As for his professional development, Conn mentions his maternal aunt as being the first to enlighten the idea of ​​working in education. Living in Juneau and traveling to rural schools, his aunt brought to light some indigenous traditions in the mid-1980s, which were essential in encouraging him. Family love aside, cousin Mika is less charmed by the memory. It vivisects the models of efficiency employed by the federal government (allocation of US territories to churches), the ensuing fragmentation of regions and the idealization of indigenous lifestyles to the detriment of their individual human dignity. Rather than being bitter, however, Hasbrouck is energized by her generation’s willingness to have real conversations. Naming traumas and getting rid of the power of silence entirely is one of her priorities.






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“I was hissed – because of my Aleut lineage; hissed for not being Tlingit, during a ceremony in which I was invited to participate, ”said Hasbrouck. “To these women of a certain generation, it’s understandable, but I’m not about to perpetuate it.”

Hasbrouck’s clarity goes both ways: she will name the lustful great uncles that no one wanted to spend the night with, and she insists on thanking her local Indian association for paving the way for inclusive services for seniors and children. townspeople of all ethnicities. She is committed to fairness in law at the federal and local levels. Seeking support from congregation members in Petersburg, she appreciated her cousin Heather’s smaller approach to networking.

A distance student since before it was all the rage, Conn knows the ropes of PNW rural learning. Although his graduate degrees were obtained through the University of Southeast Alaska, Conn cites his initial love for higher education as having started at Northwest Indian College in the State of Washington. It was also there that she was first influenced by the violence of the reserves with the unexpected death of a popular teacher and where her school scrambled to make sense of the loss, psychologically, of its students. She remembers a nostalgic email and a generous note like the abrupt end of a semester that had started so vigorously.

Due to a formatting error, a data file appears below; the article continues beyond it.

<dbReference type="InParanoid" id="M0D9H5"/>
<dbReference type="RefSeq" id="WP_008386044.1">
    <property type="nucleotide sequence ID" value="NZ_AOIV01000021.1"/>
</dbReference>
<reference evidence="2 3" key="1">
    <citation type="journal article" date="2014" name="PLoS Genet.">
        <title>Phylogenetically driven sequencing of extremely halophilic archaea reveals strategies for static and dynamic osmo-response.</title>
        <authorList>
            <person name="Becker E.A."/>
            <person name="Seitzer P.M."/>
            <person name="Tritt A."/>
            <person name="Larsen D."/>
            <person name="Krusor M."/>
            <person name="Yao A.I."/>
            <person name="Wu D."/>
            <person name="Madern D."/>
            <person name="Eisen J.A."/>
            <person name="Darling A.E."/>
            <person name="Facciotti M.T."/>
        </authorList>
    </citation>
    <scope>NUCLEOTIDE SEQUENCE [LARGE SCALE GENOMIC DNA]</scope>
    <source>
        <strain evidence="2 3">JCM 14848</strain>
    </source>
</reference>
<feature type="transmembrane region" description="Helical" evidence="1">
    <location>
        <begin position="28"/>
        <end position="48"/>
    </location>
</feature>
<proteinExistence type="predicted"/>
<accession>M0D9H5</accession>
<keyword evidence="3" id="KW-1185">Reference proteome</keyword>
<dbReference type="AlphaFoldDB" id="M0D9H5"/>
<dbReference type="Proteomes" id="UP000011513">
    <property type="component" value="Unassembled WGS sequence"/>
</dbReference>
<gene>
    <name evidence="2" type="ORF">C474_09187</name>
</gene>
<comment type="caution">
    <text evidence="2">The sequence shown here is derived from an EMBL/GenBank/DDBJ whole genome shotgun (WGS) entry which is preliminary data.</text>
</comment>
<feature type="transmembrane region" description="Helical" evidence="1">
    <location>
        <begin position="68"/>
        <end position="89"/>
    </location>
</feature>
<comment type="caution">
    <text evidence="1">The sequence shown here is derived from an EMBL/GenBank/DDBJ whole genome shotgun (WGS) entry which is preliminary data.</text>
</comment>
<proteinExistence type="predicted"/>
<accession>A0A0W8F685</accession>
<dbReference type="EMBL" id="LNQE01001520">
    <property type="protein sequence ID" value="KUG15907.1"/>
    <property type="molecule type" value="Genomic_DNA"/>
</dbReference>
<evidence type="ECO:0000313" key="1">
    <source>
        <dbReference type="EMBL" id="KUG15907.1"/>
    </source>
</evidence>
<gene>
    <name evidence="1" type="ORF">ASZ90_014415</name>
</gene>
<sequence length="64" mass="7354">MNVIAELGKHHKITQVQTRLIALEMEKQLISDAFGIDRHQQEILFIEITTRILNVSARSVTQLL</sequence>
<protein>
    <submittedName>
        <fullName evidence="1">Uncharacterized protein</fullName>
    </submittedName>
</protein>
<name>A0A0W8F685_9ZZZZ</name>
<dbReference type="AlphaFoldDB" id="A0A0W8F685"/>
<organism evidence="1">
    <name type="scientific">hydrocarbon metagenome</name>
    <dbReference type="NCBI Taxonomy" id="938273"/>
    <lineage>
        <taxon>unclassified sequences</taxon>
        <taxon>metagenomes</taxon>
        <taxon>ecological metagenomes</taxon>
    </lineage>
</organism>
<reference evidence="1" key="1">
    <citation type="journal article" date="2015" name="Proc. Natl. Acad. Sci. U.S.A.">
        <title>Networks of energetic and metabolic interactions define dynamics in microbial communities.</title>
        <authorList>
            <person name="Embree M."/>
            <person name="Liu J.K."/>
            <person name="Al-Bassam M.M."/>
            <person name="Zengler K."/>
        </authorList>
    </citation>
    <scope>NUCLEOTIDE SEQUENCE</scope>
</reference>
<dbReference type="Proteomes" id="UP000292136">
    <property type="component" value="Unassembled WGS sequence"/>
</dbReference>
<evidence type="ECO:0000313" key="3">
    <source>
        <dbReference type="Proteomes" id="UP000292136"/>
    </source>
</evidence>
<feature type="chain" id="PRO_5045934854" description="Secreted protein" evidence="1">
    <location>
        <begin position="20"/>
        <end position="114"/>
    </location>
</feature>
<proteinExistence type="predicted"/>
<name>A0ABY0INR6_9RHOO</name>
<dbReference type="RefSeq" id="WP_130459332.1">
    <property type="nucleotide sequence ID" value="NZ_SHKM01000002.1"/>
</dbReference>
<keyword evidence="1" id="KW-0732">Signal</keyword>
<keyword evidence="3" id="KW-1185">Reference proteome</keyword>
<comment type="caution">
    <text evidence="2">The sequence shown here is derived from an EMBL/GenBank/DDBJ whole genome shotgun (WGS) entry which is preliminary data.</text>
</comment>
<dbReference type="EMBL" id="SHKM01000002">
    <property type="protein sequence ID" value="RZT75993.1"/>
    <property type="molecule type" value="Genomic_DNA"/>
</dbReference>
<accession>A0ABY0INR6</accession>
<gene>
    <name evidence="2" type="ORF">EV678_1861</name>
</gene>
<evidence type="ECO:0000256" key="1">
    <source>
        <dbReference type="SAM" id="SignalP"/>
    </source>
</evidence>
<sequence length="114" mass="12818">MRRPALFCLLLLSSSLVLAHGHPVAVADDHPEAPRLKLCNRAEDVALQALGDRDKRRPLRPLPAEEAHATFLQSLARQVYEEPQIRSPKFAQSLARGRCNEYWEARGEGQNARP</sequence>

A total immersion in mourning took place two years later in the form of a two-week mission trip to Wales, Alaska. Heavily burdened with suicide and chronic addiction, the isolated village of just sixty people has faltered logistically and spiritually. Conn was part of a Lutheran organization, offering a holiday Bible school and improving their water supply system. His thoughts now take on a progressive tone: “Who were we? Three white women – and I am seen as white in this setting, even though I am indigenous? Conn asks. “To present the so-called solutions, to people who would have just as much to offer us?”

Conn’s current office is two blocks from the tidy Petersburg Lutheran Church, where she was baptized, confirmed, and married. Located on the other side of the swampy muskeg is the Lighthouse Assembly, which she now attends. It is run by the grandson of the only Indigenous teacher we remember from our childhood. His wife shares his ministry, and Conn cherishes basketball training by his side.

With the restrictions of the Coronavirus and the implosion of municipal sports, there are still young people eager to play and learn. Sports activities have animated Conn’s motherhood for two decades, as have her entrepreneurial spirit and the fishing seasons she thrives on dreading.

“I have to go out again this summer! she exclaims.

Conn and her husband recently walked away from a downtown food cart they operated for almost eight years, selling the business to a local woman.

For a woman who grew up with a totem pole in her living room and Swedish pancakes at the breakfast bar, she has remained steadfast in carrying on the traditions of her parents and grandparents: training, fishing and feeding. Her doctoral studies are on hold as she reassesses the ingredients of a good life. Conn’s family was devastated by the illness and death of his father in April 2019. Eldest son Stewart returned to Southeast Alaska to fish, younger son Hunter started high school. For a longtime student like Heather, nothing sounds better than planning college visits with her seventeen-year-old daughter Kennedy.

Conn describes his maternal grandmother’s abridged childhood with all the circumspection of 2021: What if that’s what it was?

Degrees and credentials aside, the verve and technical skill to harvest, nurture, and produce from nature’s raw bounty alongside those she loves are perhaps the prevalent traits after all.